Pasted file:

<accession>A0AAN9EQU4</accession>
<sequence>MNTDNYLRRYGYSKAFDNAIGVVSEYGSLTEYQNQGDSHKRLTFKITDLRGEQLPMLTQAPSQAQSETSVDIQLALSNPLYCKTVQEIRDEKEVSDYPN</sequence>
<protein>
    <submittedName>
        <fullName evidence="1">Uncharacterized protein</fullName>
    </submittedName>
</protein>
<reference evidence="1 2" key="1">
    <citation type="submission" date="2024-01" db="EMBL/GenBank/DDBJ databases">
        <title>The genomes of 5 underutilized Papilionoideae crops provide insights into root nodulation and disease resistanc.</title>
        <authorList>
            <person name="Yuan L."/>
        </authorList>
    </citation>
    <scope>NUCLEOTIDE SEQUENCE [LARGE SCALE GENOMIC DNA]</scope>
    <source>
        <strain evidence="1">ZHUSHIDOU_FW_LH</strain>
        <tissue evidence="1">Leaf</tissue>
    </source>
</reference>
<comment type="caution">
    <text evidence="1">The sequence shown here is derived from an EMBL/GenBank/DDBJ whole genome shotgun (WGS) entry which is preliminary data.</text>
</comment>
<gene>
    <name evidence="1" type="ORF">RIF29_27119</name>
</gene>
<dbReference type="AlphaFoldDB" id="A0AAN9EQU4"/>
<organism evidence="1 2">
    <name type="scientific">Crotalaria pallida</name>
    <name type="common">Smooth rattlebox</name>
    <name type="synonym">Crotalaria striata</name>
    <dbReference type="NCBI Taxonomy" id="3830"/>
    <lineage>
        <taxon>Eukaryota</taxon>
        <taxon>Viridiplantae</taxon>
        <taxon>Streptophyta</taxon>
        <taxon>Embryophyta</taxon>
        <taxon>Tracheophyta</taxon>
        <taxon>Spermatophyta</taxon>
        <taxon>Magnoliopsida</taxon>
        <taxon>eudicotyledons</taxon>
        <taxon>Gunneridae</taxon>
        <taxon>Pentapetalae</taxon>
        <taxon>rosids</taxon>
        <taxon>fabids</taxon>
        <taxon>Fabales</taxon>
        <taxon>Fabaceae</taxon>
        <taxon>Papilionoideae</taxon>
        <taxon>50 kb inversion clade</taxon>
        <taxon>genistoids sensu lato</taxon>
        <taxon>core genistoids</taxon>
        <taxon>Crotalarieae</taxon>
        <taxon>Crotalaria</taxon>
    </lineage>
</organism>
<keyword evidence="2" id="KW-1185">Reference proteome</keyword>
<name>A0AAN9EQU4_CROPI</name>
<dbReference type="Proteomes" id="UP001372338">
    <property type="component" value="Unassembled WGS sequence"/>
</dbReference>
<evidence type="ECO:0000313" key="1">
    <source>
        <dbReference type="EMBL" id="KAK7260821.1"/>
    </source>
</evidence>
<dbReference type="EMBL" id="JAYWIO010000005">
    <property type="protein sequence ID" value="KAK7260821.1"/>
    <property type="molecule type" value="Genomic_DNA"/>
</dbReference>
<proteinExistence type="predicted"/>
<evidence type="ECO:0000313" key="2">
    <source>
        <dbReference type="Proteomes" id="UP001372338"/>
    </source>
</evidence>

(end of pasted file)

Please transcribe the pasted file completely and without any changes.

<accession>A0AAN9EQU4</accession>
<sequence>MNTDNYLRRYGYSKAFDNAIGVVSEYGSLTEYQNQGDSHKRLTFKITDLRGEQLPMLTQAPSQAQSETSVDIQLALSNPLYCKTVQEIRDEKEVSDYPN</sequence>
<protein>
    <submittedName>
        <fullName evidence="1">Uncharacterized protein</fullName>
    </submittedName>
</protein>
<reference evidence="1 2" key="1">
    <citation type="submission" date="2024-01" db="EMBL/GenBank/DDBJ databases">
        <title>The genomes of 5 underutilized Papilionoideae crops provide insights into root nodulation and disease resistanc.</title>
        <authorList>
            <person name="Yuan L."/>
        </authorList>
    </citation>
    <scope>NUCLEOTIDE SEQUENCE [LARGE SCALE GENOMIC DNA]</scope>
    <source>
        <strain evidence="1">ZHUSHIDOU_FW_LH</strain>
        <tissue evidence="1">Leaf</tissue>
    </source>
</reference>
<comment type="caution">
    <text evidence="1">The sequence shown here is derived from an EMBL/GenBank/DDBJ whole genome shotgun (WGS) entry which is preliminary data.</text>
</comment>
<gene>
    <name evidence="1" type="ORF">RIF29_27119</name>
</gene>
<dbReference type="AlphaFoldDB" id="A0AAN9EQU4"/>
<organism evidence="1 2">
    <name type="scientific">Crotalaria pallida</name>
    <name type="common">Smooth rattlebox</name>
    <name type="synonym">Crotalaria striata</name>
    <dbReference type="NCBI Taxonomy" id="3830"/>
    <lineage>
        <taxon>Eukaryota</taxon>
        <taxon>Viridiplantae</taxon>
        <taxon>Streptophyta</taxon>
        <taxon>Embryophyta</taxon>
        <taxon>Tracheophyta</taxon>
        <taxon>Spermatophyta</taxon>
        <taxon>Magnoliopsida</taxon>
        <taxon>eudicotyledons</taxon>
        <taxon>Gunneridae</taxon>
        <taxon>Pentapetalae</taxon>
        <taxon>rosids</taxon>
        <taxon>fabids</taxon>
        <taxon>Fabales</taxon>
        <taxon>Fabaceae</taxon>
        <taxon>Papilionoideae</taxon>
        <taxon>50 kb inversion clade</taxon>
        <taxon>genistoids sensu lato</taxon>
        <taxon>core genistoids</taxon>
        <taxon>Crotalarieae</taxon>
        <taxon>Crotalaria</taxon>
    </lineage>
</organism>
<keyword evidence="2" id="KW-1185">Reference proteome</keyword>
<name>A0AAN9EQU4_CROPI</name>
<dbReference type="Proteomes" id="UP001372338">
    <property type="component" value="Unassembled WGS sequence"/>
</dbReference>
<evidence type="ECO:0000313" key="1">
    <source>
        <dbReference type="EMBL" id="KAK7260821.1"/>
    </source>
</evidence>
<dbReference type="EMBL" id="JAYWIO010000005">
    <property type="protein sequence ID" value="KAK7260821.1"/>
    <property type="molecule type" value="Genomic_DNA"/>
</dbReference>
<proteinExistence type="predicted"/>
<evidence type="ECO:0000313" key="2">
    <source>
        <dbReference type="Proteomes" id="UP001372338"/>
    </source>
</evidence>